Running out of diesel miles away from a destination is no longer something boaties have to worry about thanks to the latest Navman invention.
Navman, an international marine research and develop company based in Auckland, developed the device to suit the growing number of diesel boats worldwide.
The new Diesel 3200 can calculate fuel consumption in varying weather conditions, something that only petrol gauges have previously been able to do.
Matthew Laws, leader of the research project, says a device of this nature has never existed before.
“This is a real-time indicator. Previously these devices tended to be back-yard affairs.”
The equivalent device for petrol motors has been around for some time but a diesel motor is a significantly different engine, Mr. Laws says.
Calculating for diesel is a real problem for various technical reasons to do with the nature of diesel flows.”
Maritime Safety Authority strategy adviser Ian Lancaster says the invention will be more accurate than current measuring devices.
“There are several ways boaties measure their fuel levels – guesswork, a dipstick, a content gauge, and an electronic guide.
“If this new indicator provides a cost-effective and accurate way of measuring fuel, then full marks to them.”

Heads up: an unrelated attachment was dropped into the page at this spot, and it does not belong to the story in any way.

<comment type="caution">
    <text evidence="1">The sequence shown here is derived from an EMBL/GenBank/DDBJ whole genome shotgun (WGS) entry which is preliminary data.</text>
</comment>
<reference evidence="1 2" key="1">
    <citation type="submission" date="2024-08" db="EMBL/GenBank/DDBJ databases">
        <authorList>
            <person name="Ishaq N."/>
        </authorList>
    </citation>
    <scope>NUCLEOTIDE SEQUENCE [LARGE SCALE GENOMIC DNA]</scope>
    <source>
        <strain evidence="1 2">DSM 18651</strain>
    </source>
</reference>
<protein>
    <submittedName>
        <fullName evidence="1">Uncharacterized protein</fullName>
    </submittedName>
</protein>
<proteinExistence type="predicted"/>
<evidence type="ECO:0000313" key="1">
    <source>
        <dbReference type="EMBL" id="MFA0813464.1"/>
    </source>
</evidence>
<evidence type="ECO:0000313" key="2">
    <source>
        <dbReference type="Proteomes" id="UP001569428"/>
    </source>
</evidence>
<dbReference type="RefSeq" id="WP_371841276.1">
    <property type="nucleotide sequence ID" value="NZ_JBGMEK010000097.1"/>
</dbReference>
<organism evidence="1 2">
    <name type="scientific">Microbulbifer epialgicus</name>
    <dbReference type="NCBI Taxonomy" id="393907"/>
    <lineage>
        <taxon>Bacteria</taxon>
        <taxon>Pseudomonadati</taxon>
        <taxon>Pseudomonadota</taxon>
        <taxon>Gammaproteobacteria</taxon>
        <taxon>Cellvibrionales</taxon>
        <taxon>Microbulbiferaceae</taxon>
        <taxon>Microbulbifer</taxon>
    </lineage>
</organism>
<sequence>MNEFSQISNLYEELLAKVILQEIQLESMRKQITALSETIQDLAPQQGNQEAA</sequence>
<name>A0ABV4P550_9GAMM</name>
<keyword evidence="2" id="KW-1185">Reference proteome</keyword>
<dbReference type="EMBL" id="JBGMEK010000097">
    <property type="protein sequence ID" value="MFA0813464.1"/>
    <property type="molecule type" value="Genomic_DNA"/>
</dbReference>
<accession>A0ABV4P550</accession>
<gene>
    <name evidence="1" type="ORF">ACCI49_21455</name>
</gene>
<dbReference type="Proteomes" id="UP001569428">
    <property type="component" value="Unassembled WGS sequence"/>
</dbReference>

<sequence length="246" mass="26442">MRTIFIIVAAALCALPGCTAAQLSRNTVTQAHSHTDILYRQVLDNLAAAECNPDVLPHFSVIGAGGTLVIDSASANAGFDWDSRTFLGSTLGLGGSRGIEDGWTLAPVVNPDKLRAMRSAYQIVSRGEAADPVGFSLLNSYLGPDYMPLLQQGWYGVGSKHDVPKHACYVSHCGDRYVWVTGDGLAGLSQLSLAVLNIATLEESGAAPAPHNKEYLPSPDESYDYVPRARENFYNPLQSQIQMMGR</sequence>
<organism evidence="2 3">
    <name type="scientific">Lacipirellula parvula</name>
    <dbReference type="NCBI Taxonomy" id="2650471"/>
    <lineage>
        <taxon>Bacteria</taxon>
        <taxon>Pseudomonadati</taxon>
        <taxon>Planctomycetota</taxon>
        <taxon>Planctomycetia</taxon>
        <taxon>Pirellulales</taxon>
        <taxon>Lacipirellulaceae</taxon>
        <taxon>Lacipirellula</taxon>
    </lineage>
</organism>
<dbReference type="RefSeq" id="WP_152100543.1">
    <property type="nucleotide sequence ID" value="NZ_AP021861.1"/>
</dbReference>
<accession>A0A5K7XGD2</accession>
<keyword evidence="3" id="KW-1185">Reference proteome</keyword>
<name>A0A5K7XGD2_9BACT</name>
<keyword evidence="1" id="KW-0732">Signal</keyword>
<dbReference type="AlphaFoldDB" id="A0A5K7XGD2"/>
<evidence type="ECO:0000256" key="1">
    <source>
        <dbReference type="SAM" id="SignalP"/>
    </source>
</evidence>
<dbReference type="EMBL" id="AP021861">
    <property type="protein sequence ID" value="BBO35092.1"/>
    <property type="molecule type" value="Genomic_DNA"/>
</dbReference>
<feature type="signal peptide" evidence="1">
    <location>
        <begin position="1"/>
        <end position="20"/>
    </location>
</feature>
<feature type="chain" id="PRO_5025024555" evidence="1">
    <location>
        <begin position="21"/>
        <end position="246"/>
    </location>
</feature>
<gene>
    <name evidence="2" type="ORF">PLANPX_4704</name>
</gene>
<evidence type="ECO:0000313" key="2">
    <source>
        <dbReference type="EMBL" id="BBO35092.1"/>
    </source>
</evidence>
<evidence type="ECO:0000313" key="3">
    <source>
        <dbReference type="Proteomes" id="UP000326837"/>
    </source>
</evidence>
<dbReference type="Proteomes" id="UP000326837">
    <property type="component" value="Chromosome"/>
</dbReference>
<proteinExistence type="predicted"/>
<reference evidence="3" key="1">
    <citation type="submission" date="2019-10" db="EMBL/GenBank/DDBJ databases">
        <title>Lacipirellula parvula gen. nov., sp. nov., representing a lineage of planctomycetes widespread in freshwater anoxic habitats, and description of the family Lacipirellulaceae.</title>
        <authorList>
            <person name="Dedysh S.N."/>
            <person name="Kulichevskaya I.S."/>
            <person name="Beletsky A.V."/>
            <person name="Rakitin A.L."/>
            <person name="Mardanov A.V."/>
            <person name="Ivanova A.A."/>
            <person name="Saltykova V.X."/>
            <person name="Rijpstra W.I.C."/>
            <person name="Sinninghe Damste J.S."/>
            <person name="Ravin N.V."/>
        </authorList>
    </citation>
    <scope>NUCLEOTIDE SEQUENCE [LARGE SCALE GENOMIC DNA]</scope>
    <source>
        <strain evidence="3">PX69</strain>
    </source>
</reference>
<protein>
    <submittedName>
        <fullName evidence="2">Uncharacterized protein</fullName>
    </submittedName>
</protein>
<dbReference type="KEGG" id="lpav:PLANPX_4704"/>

Mr Lancaster says a boat running out of diesel is a serious issue. “If your car runs out of fuel it’s easy to catch a lift to the nearest petrol station, but if your boat runs out of fuel some distance from shore it’s a long way to swim.”
Matthew Laws, who has been at Navman for two years, says marine engineers have been working on the device for 18 months.
The inspiration for the project came from boat shows and customer queries where people asked for a device that could accurately calculate diesel consumption.
“There are a vast number of diesel boats out there. We knew there would be a market for it,” Mr. Laws says.
The Diesel 3200 is currently designed for boats with 100 to 400 horsepower engines, which typically means boats that are 30ft to 40ft long.
“Specifically, at the moment it is for long distance, cruising yachties, but we will design a smaller one,” says Mr. Laws.
Eventually Navman will develop three different diesel indicators, including a device for smaller engines and larger vessels with more than 400 horsepower motors.
Mr. Laws, a sensor expert, says the Diesel 3200 can be combined with graphing technology to further aid boating performance. The device can be linked to computers, and Navman software can use the data from the Diesel 3200 to form performance curves and graphs of consumption against revolutions per minute (rpm).
The most efficient cruising speed for an individual boat can then be calculated, says Mr. Laws.
Navman employs 160 research and development engineers and one-third of those are dedicated to marine development.
The Diesel 3200 was released onto the market in early September.